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Author Topic: AL-811H Tubes  (Read 2758 times)
K4DZQ
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« on: April 21, 2013, 08:47:10 AM »

Is there any advantage in replacing the 811 tubes in my AL-811H amp with 572's?
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K0CWO
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« Reply #1 on: April 21, 2013, 09:15:55 AM »

Copy and paste "using 572 tubes in an 811" into Google and you will find a wealth of information.
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WB4CTX
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« Reply #2 on: April 21, 2013, 12:02:22 PM »

My advice for what it is worth is do not waste money putting 572b tubes in an 811 amp with the current Chinese tubes. You will be replacing them soon. They are not pumped down like the old USA made tubes and they will eventually arc over because they don't get hot enough for the getter to work well. I find 811s last much longer than 572b tubes in an 811 amp.
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W8JX
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« Reply #3 on: April 21, 2013, 12:08:51 PM »

Is there any advantage in replacing the 811 tubes in my AL-811H amp with 572's?

In a 811H, yes and no. With 4 of them your power supply is too weak to properly feed the tubes and they may not getter properly and fail early due to tube gassing. Dissipation wise you would never hurt them tuning. Two 572's can dissipate more energy than four 811's.  In a three tube amp it is more viable as you can run the harder. The 3 and 4 tube 811 amp use same power supply and max rated plate current is 175 per 811 tube or a total of 525 for 3 tube and 700 max for 4 tube. A 572 is rated at 275ma so you could run three of them safely  at 825ma or basically at same 700ma level as 4 811's without concern.  As far as Chinese tubes, their all made in china and some should stop knocking china tubes because if it was not for them then would be a lot of amps with no replacement tubes for them.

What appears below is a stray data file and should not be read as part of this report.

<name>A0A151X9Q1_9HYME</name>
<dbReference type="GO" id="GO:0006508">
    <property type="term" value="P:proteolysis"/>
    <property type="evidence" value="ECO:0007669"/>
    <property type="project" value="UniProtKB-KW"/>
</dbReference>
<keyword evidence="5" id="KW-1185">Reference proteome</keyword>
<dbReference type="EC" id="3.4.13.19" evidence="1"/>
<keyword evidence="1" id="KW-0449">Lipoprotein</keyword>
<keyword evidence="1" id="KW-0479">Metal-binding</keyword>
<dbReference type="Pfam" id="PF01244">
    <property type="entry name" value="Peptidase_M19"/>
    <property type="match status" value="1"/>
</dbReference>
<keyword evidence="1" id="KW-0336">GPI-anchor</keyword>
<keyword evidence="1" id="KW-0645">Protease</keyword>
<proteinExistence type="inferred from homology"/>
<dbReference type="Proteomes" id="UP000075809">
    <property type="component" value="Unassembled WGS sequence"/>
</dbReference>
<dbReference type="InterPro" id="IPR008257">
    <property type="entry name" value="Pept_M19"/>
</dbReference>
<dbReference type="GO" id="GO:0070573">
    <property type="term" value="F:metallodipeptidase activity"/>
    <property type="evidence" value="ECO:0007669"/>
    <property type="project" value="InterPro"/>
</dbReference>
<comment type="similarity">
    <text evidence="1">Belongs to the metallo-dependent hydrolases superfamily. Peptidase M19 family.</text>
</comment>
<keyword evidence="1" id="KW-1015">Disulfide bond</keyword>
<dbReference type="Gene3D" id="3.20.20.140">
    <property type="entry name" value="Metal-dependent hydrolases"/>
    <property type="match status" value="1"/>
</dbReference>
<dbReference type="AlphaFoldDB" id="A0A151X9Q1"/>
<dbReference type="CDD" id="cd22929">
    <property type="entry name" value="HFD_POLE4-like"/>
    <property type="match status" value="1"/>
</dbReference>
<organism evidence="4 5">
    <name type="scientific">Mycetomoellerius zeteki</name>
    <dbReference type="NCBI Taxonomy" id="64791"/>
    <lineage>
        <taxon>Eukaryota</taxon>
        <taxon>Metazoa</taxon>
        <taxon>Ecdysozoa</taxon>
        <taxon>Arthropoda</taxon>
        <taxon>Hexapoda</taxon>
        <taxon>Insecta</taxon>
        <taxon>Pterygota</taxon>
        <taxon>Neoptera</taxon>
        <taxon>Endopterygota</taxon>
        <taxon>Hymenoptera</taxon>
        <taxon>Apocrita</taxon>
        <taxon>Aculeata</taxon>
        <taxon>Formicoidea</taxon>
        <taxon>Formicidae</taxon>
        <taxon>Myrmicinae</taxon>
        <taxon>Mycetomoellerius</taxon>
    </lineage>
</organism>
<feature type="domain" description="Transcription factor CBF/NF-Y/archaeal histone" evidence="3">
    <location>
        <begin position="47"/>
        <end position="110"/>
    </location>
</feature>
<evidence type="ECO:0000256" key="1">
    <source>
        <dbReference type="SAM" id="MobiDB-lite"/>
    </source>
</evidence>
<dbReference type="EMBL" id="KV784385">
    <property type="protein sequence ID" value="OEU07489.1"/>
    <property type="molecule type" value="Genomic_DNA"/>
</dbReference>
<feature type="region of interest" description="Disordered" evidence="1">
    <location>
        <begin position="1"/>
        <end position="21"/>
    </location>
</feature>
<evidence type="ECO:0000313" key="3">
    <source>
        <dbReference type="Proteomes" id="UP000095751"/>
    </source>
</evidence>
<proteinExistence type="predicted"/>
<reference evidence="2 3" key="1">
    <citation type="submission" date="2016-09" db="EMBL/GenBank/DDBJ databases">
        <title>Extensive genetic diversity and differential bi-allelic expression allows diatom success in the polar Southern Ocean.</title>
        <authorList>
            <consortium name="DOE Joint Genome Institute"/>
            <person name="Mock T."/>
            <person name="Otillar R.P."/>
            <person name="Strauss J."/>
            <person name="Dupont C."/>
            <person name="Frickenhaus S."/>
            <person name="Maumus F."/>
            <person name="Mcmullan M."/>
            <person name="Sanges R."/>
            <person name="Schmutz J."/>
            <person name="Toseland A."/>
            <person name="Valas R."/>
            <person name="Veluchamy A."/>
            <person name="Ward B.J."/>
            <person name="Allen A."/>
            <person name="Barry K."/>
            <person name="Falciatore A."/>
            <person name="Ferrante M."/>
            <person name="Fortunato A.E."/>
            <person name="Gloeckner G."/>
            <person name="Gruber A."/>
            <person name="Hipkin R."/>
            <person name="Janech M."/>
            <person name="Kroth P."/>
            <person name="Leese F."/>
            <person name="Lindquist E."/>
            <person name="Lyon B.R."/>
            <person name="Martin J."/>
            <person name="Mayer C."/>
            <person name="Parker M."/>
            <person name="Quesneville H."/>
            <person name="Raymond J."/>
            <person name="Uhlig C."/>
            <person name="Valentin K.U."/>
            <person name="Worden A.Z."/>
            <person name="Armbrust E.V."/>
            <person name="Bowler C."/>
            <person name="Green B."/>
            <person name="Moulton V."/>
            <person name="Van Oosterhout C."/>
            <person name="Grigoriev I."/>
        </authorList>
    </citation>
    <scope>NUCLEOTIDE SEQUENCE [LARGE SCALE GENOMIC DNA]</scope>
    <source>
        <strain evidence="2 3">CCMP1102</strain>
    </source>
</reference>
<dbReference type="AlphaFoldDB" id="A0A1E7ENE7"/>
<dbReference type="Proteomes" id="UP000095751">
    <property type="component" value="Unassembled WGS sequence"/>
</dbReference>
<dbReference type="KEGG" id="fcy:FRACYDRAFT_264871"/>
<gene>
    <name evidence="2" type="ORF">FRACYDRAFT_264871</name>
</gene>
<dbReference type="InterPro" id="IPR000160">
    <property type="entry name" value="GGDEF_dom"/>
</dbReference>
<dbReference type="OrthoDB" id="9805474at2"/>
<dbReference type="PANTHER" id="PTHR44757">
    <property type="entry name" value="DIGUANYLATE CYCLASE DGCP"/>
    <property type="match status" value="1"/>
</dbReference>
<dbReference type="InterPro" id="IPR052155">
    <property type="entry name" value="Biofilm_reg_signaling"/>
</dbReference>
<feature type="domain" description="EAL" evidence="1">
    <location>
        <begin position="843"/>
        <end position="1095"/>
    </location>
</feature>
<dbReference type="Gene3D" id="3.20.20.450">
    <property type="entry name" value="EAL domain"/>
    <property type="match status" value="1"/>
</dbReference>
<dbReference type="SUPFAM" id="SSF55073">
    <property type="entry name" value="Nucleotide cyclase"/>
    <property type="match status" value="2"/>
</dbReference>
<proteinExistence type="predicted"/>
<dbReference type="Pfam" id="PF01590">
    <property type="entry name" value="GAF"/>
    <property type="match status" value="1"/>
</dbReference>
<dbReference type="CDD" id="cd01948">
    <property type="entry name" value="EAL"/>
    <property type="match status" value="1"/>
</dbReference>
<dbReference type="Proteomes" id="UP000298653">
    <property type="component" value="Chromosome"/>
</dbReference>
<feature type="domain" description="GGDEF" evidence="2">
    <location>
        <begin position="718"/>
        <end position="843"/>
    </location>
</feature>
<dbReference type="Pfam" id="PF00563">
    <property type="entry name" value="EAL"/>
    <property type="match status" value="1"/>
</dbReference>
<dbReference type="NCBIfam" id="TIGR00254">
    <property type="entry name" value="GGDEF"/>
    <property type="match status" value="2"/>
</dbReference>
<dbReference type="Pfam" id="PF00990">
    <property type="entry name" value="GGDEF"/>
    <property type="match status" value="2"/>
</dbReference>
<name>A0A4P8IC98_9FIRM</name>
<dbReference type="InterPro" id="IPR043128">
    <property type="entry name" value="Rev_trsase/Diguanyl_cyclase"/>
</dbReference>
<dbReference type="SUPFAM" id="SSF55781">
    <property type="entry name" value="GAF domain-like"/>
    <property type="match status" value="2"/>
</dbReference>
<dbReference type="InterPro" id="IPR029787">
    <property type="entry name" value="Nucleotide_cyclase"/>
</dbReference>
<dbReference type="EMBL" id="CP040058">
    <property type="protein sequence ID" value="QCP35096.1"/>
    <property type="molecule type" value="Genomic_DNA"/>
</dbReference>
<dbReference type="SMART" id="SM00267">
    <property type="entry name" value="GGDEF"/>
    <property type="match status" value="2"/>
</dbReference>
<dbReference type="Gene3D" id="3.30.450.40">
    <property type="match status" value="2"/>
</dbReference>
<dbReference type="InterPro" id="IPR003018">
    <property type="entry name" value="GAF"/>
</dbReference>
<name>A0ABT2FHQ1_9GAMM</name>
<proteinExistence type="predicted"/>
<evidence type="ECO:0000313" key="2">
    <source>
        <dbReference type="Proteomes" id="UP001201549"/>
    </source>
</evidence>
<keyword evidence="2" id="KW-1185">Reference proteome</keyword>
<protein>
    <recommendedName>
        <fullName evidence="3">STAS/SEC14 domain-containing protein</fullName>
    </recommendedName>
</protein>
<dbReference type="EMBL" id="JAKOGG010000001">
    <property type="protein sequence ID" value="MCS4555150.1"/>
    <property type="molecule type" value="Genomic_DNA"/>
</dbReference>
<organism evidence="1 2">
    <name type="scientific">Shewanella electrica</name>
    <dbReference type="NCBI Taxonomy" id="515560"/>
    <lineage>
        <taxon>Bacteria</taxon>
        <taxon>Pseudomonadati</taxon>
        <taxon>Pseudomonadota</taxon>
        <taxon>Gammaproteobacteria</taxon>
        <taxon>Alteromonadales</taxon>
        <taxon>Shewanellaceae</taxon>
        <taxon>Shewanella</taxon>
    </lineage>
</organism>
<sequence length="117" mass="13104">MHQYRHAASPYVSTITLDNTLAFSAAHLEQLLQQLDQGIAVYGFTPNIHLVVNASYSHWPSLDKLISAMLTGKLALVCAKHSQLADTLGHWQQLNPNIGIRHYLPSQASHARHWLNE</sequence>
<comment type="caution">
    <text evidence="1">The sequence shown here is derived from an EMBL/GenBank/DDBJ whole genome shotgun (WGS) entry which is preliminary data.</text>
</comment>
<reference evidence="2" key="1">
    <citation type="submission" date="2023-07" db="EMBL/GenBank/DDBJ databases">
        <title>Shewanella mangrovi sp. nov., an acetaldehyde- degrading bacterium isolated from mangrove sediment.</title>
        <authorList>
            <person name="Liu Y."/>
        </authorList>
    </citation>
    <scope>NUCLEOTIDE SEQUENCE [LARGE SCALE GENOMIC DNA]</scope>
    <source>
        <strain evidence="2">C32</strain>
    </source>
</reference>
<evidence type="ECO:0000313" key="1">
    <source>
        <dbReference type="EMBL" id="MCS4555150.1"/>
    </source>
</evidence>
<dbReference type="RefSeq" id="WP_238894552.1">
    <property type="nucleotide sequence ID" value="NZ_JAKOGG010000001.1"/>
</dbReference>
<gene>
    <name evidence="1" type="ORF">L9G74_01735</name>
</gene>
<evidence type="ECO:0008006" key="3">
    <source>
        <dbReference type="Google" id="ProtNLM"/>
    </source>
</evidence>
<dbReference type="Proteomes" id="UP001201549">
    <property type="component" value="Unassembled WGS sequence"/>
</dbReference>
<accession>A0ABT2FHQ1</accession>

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N4CR
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« Reply #4 on: April 21, 2013, 12:15:45 PM »

I went through two sets of Chinese 572's in my Collins 30L-1 in less than a year. Sourced some real 811A's and they are working fine. The Chinese 572's went low on emissions after 90 days. They were not gassy.

Many believe they are not putting enough thorium in the filaments.
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73 de N4CR, Phil

We are Coulomb of Borg. Resistance is futile. Voltage, on the other hand, has potential.
WB4CTX
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« Reply #5 on: April 21, 2013, 12:30:05 PM »

I went through two sets of Chinese 572's in my Collins 30L-1 in less than a year. Sourced some real 811A's and they are working fine. The Chinese 572's went low on emissions after 90 days. They were not gassy.

Many believe they are not putting enough thorium in the filaments.

Same thing happened with my 811 amp. Decided to go back to 811s and got one set with two bad ones. Next set were all good and are still working fine. Stay away from any 572bs used in 811 amp.
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WB2EOD
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« Reply #6 on: April 21, 2013, 01:55:41 PM »

I own and 811H. 
A few things to consider
1.  Since the limiting factor is the power supply, the 572's won't provide any more output than the 811's.  With 811 tubes, the weak link is the tube itself.  Cheap and easy to replace, the 811 tube will fail before the power supply can destroy itself.  Slap in a set of 572's, and the weak link becomes the power supply the destruction of which is very expensive.
2.  Tune quickly and keep an eye on the grid current.  Overdrive is a frequent cause of 811 tube failures  I have a sheet of paper showing the load/plate settings for various frequency ranges.  I can tune up in a few seconds.
3.  As mentioned, the questionable quality of Chinese 572's raises the question do you really want to replace something that works with a questionable component.
4.  OTOH, if you are running power in high duty cycle modes such as RTTY/SSTV/PSK/DIGITAL, the 572's may be worth looking into

Hope this helps
73
WB2EOD
 

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W8JX
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« Reply #7 on: April 21, 2013, 02:38:03 PM »